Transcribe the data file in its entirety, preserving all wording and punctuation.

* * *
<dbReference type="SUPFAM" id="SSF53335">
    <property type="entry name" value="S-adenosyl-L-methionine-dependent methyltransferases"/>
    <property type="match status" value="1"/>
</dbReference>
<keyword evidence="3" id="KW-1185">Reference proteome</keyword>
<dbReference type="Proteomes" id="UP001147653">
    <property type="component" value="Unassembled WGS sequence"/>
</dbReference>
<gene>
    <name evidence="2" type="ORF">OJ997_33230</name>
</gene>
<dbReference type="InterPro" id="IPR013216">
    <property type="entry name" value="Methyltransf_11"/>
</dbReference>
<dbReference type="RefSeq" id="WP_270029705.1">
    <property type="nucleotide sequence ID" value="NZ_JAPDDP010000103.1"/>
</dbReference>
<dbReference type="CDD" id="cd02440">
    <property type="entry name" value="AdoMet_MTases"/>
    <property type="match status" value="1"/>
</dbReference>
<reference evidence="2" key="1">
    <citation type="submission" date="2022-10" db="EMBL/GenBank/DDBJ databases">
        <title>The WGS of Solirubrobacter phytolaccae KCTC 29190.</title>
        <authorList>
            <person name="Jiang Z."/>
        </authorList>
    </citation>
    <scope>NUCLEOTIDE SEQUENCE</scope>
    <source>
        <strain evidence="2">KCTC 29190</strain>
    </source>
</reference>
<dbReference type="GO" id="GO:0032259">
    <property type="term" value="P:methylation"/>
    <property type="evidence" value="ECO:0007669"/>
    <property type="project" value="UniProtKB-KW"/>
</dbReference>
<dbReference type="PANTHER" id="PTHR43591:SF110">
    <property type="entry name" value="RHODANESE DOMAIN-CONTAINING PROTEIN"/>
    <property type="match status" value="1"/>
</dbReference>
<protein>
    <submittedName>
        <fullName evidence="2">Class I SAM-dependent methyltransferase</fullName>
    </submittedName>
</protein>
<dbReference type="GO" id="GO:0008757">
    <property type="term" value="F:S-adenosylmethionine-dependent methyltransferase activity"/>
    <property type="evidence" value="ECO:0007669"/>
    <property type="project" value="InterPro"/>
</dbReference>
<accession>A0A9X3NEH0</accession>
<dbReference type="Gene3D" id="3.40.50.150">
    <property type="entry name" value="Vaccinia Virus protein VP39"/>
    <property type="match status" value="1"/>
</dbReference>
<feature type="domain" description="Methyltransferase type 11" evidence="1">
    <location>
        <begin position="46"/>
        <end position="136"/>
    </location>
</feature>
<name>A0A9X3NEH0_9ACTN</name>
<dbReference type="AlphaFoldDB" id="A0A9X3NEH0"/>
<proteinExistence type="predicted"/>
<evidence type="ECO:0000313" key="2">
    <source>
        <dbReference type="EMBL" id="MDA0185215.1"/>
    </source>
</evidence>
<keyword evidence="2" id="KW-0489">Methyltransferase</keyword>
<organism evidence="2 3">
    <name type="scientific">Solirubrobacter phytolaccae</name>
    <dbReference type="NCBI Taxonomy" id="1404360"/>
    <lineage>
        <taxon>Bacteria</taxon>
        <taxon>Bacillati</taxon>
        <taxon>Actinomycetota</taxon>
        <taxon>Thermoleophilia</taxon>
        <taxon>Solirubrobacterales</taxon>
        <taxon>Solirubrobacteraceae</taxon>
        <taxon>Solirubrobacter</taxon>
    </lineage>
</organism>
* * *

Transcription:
<dbReference type="SUPFAM" id="SSF53335">
    <property type="entry name" value="S-adenosyl-L-methionine-dependent methyltransferases"/>
    <property type="match status" value="1"/>
</dbReference>
<keyword evidence="3" id="KW-1185">Reference proteome</keyword>
<dbReference type="Proteomes" id="UP001147653">
    <property type="component" value="Unassembled WGS sequence"/>
</dbReference>
<gene>
    <name evidence="2" type="ORF">OJ997_33230</name>
</gene>
<dbReference type="InterPro" id="IPR013216">
    <property type="entry name" value="Methyltransf_11"/>
</dbReference>
<dbReference type="RefSeq" id="WP_270029705.1">
    <property type="nucleotide sequence ID" value="NZ_JAPDDP010000103.1"/>
</dbReference>
<dbReference type="CDD" id="cd02440">
    <property type="entry name" value="AdoMet_MTases"/>
    <property type="match status" value="1"/>
</dbReference>
<reference evidence="2" key="1">
    <citation type="submission" date="2022-10" db="EMBL/GenBank/DDBJ databases">
        <title>The WGS of Solirubrobacter phytolaccae KCTC 29190.</title>
        <authorList>
            <person name="Jiang Z."/>
        </authorList>
    </citation>
    <scope>NUCLEOTIDE SEQUENCE</scope>
    <source>
        <strain evidence="2">KCTC 29190</strain>
    </source>
</reference>
<dbReference type="GO" id="GO:0032259">
    <property type="term" value="P:methylation"/>
    <property type="evidence" value="ECO:0007669"/>
    <property type="project" value="UniProtKB-KW"/>
</dbReference>
<dbReference type="PANTHER" id="PTHR43591:SF110">
    <property type="entry name" value="RHODANESE DOMAIN-CONTAINING PROTEIN"/>
    <property type="match status" value="1"/>
</dbReference>
<protein>
    <submittedName>
        <fullName evidence="2">Class I SAM-dependent methyltransferase</fullName>
    </submittedName>
</protein>
<dbReference type="GO" id="GO:0008757">
    <property type="term" value="F:S-adenosylmethionine-dependent methyltransferase activity"/>
    <property type="evidence" value="ECO:0007669"/>
    <property type="project" value="InterPro"/>
</dbReference>
<accession>A0A9X3NEH0</accession>
<dbReference type="Gene3D" id="3.40.50.150">
    <property type="entry name" value="Vaccinia Virus protein VP39"/>
    <property type="match status" value="1"/>
</dbReference>
<feature type="domain" description="Methyltransferase type 11" evidence="1">
    <location>
        <begin position="46"/>
        <end position="136"/>
    </location>
</feature>
<name>A0A9X3NEH0_9ACTN</name>
<dbReference type="AlphaFoldDB" id="A0A9X3NEH0"/>
<proteinExistence type="predicted"/>
<evidence type="ECO:0000313" key="2">
    <source>
        <dbReference type="EMBL" id="MDA0185215.1"/>
    </source>
</evidence>
<keyword evidence="2" id="KW-0489">Methyltransferase</keyword>
<organism evidence="2 3">
    <name type="scientific">Solirubrobacter phytolaccae</name>
    <dbReference type="NCBI Taxonomy" id="1404360"/>
    <lineage>
        <taxon>Bacteria</taxon>
        <taxon>Bacillati</taxon>
        <taxon>Actinomycetota</taxon>
        <taxon>Thermoleophilia</taxon>
        <taxon>Solirubrobacterales</taxon>
        <taxon>Solirubrobacteraceae</taxon>
        <taxon>Solirubrobacter</taxon>
    </lineage>
</organism>